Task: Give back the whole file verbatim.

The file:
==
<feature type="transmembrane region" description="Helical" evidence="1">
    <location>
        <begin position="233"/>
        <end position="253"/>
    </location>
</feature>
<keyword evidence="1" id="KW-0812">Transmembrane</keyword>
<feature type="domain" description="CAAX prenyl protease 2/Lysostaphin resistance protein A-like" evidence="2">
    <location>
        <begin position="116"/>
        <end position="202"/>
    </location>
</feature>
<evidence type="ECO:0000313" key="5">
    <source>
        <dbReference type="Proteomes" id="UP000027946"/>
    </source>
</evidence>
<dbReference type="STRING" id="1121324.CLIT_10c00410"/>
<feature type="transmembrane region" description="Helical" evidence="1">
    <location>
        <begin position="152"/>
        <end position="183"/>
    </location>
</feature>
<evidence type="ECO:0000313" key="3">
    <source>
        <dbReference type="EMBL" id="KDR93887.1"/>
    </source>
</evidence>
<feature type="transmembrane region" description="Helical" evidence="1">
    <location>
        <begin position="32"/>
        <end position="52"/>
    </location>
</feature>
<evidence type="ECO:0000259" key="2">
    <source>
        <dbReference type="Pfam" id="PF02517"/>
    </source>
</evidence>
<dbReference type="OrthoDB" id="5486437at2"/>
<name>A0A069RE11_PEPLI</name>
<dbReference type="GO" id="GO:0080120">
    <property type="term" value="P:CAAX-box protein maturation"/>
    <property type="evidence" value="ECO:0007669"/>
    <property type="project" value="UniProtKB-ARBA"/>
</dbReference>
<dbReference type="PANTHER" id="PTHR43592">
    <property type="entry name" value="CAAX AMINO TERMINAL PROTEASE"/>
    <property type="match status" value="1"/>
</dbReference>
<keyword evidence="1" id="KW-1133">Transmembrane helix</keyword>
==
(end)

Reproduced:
<feature type="transmembrane region" description="Helical" evidence="1">
    <location>
        <begin position="233"/>
        <end position="253"/>
    </location>
</feature>
<keyword evidence="1" id="KW-0812">Transmembrane</keyword>
<feature type="domain" description="CAAX prenyl protease 2/Lysostaphin resistance protein A-like" evidence="2">
    <location>
        <begin position="116"/>
        <end position="202"/>
    </location>
</feature>
<evidence type="ECO:0000313" key="5">
    <source>
        <dbReference type="Proteomes" id="UP000027946"/>
    </source>
</evidence>
<dbReference type="STRING" id="1121324.CLIT_10c00410"/>
<feature type="transmembrane region" description="Helical" evidence="1">
    <location>
        <begin position="152"/>
        <end position="183"/>
    </location>
</feature>
<evidence type="ECO:0000313" key="3">
    <source>
        <dbReference type="EMBL" id="KDR93887.1"/>
    </source>
</evidence>
<feature type="transmembrane region" description="Helical" evidence="1">
    <location>
        <begin position="32"/>
        <end position="52"/>
    </location>
</feature>
<evidence type="ECO:0000259" key="2">
    <source>
        <dbReference type="Pfam" id="PF02517"/>
    </source>
</evidence>
<dbReference type="OrthoDB" id="5486437at2"/>
<name>A0A069RE11_PEPLI</name>
<dbReference type="GO" id="GO:0080120">
    <property type="term" value="P:CAAX-box protein maturation"/>
    <property type="evidence" value="ECO:0007669"/>
    <property type="project" value="UniProtKB-ARBA"/>
</dbReference>
<dbReference type="PANTHER" id="PTHR43592">
    <property type="entry name" value="CAAX AMINO TERMINAL PROTEASE"/>
    <property type="match status" value="1"/>
</dbReference>
<keyword evidence="1" id="KW-1133">Transmembrane helix</keyword>